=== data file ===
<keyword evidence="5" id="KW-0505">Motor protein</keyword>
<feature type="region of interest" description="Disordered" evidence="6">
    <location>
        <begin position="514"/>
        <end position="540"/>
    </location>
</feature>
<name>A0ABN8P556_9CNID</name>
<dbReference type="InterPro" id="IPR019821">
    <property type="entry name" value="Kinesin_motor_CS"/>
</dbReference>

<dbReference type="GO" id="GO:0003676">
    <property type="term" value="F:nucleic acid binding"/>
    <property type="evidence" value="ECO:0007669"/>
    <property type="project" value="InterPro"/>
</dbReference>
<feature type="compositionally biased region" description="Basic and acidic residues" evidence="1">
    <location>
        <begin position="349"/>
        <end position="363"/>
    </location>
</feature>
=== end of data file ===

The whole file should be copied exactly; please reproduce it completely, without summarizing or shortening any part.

<keyword evidence="5" id="KW-0505">Motor protein</keyword>
<feature type="region of interest" description="Disordered" evidence="6">
    <location>
        <begin position="514"/>
        <end position="540"/>
    </location>
</feature>
<name>A0ABN8P556_9CNID</name>
<dbReference type="InterPro" id="IPR019821">
    <property type="entry name" value="Kinesin_motor_CS"/>
</dbReference>

<dbReference type="GO" id="GO:0003676">
    <property type="term" value="F:nucleic acid binding"/>
    <property type="evidence" value="ECO:0007669"/>
    <property type="project" value="InterPro"/>
</dbReference>
<feature type="compositionally biased region" description="Basic and acidic residues" evidence="1">
    <location>
        <begin position="349"/>
        <end position="363"/>
    </location>
</feature>